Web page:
opinion: 'Unsung heroes' of the police department deserve recognition
Two detectives and their sergeant shared an office the size of a small child’s bedroom that was in the infamous basement of City Hall. They were unsung heroes of the police department. All were very different, but all shared one quality that was a positive reflection of their sergeant — they would always help confused and befuddled patrol officers with complicated financial crimes. They were the Checks and Fraud Unit of the Ann Arbor Police Department.
A little secret around most police departments is the majority of road patrol officers do not like to take crime reports involving checks, credit cards, fraud, identity theft and now computer frauds. The cases are not as “sexy” as “street crimes” like robberies, burglaries, assaults, murders and the like.
A fraud investigator must enjoy the cerebral challenge of catching criminals who are some of the brightest and most imaginative criminals the police deal with. Today a fraud investigator also has to be an expert with computers and not intimidated by writing search warrants to obtain information. They will need to obtain search warrants at every turn in the investigation in this age of privacy and civil litigation. Back in the day of the “old” Checks and Frauds Unit — which was absorbed during budget cuts causing reorganizations — the unit dealt mostly with checks.
The kindly sergeant of the unit was recognized throughout the state for his expertise in Checks and Fraud investigations. Everyone’s “Uncle Norm” is a large man and very serious when talking about crime, but has a great laugh and smile when joking around — which happens at almost every retiree breakfast.
Uncle Norm and his detectives, George and Dave, were very sharp guys and always made road patrol officers welcome in their office. They knew that patrol officers were intimidated by some of the cases, so the trio would offer to write the original police report in many cases — so they were properly done.
Uncle Norm’s detective wardrobe included a white plastic pocket protector containing almost every color pen that could be used to sign a check. These he would use to get handwriting exemplars from suspects who had forged checks.
This was back when checks actually were returned from the bank and they could be fingerprinted and the signatures forged on them could be compared to known samples by handwriting experts at the Michigan State Police Crime lab. Uncle Norm merely would ask the suspect for a sample of writing and he would make sure the pen used closely matched the pen used on the check.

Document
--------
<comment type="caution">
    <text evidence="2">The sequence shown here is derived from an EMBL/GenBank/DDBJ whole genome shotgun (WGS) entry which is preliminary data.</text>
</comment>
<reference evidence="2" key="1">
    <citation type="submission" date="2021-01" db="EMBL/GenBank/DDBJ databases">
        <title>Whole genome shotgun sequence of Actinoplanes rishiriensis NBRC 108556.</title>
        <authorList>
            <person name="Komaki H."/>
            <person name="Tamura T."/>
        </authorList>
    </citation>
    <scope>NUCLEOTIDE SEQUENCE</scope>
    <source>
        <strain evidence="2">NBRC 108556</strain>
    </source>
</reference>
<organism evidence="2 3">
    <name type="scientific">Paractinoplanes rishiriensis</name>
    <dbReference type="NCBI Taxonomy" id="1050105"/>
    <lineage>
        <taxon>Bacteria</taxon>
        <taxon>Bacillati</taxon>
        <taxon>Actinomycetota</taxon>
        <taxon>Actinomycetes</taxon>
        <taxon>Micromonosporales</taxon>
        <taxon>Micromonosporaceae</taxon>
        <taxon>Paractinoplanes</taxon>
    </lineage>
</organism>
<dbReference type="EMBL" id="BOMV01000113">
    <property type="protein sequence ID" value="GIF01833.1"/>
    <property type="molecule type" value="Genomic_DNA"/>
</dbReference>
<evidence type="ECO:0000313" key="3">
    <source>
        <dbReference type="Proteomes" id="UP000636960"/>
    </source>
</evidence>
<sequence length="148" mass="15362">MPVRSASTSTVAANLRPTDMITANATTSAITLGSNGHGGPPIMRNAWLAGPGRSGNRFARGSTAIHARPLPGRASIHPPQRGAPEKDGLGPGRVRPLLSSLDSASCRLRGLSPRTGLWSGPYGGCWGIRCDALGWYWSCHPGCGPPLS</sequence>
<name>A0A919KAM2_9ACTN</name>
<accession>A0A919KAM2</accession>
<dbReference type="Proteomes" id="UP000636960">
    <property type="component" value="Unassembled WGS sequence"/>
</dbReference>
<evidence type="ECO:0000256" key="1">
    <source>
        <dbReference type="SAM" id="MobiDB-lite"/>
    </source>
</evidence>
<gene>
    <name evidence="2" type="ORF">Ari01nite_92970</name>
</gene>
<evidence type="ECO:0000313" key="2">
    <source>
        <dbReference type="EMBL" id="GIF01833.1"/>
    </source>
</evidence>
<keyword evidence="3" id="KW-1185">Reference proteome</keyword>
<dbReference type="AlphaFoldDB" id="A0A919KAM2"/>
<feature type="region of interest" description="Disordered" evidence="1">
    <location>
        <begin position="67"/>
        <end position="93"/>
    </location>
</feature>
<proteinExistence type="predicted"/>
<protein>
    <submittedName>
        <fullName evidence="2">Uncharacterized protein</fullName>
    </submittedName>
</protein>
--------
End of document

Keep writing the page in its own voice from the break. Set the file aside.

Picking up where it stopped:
Uncle Norm was an innovator and fiscally very responsible. For instance to protect the fingerprints and pen impressions on canceled checks he used clear plastic baby bottle liners, which fit the checks perfectly. The alternatives were expensive clear plastic check envelopes sold in crime laboratory supply catalogs.
Uncle Norm and crew kept all the checks from previous cases, filed in their baby bottle liners, in large files to be compared with future crimes. Armed with these files, their expertise and cunning — these guys locked up an impressive number of criminals.
Of the Checks and Fraud Unit, George was the most mild-mannered and quiet. Always friendly but soft-spoken, few knew that “still waters run deep.” George had been known as quite a street cop, being respected for his cool head and marksmanship in the street. George had been in several notable shooting incidents, before joining the “Bunco” squad.
A week or so ago the old Checks and Frauds Unit alumni lost their third musketeer. The most boisterous and gregarious of the group, (Retired) Detective Dave Gray, died on Nov. 23.
Dave really was someone special. Before becoming an Ann Arbor Police officer he had been a United States Marine. I have seen his official Marine Corps and early police department portrait, and both depicted a fierce looking young man you would not want to anger. That seemed to be the furthest from the Dave we at the police department all knew and loved.
Dave was a wonderful guy who always was quick with a joke, smiled a lot and whose head vigorously nodded up and down when he laughed — which he did often. Professionally at the police department he was known as an outstanding and unflappable dispatcher for the AAPD for many years and a solid detective.
I first became distantly connected with Officer Dave Gray when I was a kid listening to my police band radio. Officer Gray did not know me, but his niece gave my sister a copy of the coveted radio codes for the Ann Arbor Police Department. Armed with those codes I actually could decipher what was going on while I listened to the police calls.
Though I had never actually met him, I knew his voice when I later went to work at the police department. I guess you could say I was a fan from an early age.
Dave Gray was a genuinely nice guy. When an officer is new at a police department, his first wish is to just be accepted. Most officers treat you with a detached indifference until you have “made it” and are accepted as a peer. It can be tough on rookies, and you certainly remember those who are first kind to you. Dave Gray was one of those guys who stood out as a friendly face and a helping hand when I was new and throughout my career.
I had the honor and privilege to work with him from 1982 until 1992 when he retired. Dave was a dedicated police officer who loved people and loved “the job.” I was pleased when he “flunked retirement” and came back to the police department. For several years he was the guy in charge of gun registration, taxicab licensing and applicant fingerprinting. It was great to share a cup of coffee and laugh with him in the morning again.
To Jan and the rest of the Gray family I send my heartfelt condolences. Rest in peace my brother of the craft and the “blue gown.”
Lock it up, don’t leave it unattended, be aware and watch out for your neighbors.